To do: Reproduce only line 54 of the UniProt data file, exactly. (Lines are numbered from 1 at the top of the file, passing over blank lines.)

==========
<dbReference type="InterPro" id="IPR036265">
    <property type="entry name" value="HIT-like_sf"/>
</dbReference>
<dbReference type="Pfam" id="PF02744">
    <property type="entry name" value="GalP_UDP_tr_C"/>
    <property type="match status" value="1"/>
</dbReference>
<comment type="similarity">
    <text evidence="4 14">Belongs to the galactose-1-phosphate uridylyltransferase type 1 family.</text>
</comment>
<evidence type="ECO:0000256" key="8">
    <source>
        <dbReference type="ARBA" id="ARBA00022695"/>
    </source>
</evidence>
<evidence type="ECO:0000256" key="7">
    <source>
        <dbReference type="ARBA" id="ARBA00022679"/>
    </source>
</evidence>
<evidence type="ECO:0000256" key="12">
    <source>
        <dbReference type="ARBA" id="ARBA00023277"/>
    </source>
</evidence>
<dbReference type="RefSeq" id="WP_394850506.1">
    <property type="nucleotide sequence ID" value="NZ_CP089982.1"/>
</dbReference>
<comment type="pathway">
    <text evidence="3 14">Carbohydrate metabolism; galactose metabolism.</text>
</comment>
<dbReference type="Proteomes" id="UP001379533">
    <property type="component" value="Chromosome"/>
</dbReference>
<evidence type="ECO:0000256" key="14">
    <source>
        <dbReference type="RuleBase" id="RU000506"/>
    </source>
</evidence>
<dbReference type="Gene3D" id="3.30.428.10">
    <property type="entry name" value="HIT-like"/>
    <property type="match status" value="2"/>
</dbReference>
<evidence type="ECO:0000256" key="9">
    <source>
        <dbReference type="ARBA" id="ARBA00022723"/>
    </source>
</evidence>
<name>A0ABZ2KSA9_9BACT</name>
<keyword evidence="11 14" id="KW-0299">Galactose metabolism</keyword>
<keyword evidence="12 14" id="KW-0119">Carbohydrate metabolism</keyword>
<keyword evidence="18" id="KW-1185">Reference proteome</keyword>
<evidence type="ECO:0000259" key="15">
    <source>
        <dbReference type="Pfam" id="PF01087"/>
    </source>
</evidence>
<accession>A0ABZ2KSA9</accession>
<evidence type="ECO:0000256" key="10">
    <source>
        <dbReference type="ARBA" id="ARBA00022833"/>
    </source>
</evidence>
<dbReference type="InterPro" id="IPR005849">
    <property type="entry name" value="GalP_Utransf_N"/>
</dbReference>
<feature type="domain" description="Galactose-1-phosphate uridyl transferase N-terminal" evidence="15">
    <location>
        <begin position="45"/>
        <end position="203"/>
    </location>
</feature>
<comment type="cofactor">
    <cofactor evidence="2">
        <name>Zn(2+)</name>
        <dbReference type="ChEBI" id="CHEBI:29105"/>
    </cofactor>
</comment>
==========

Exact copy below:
    <source>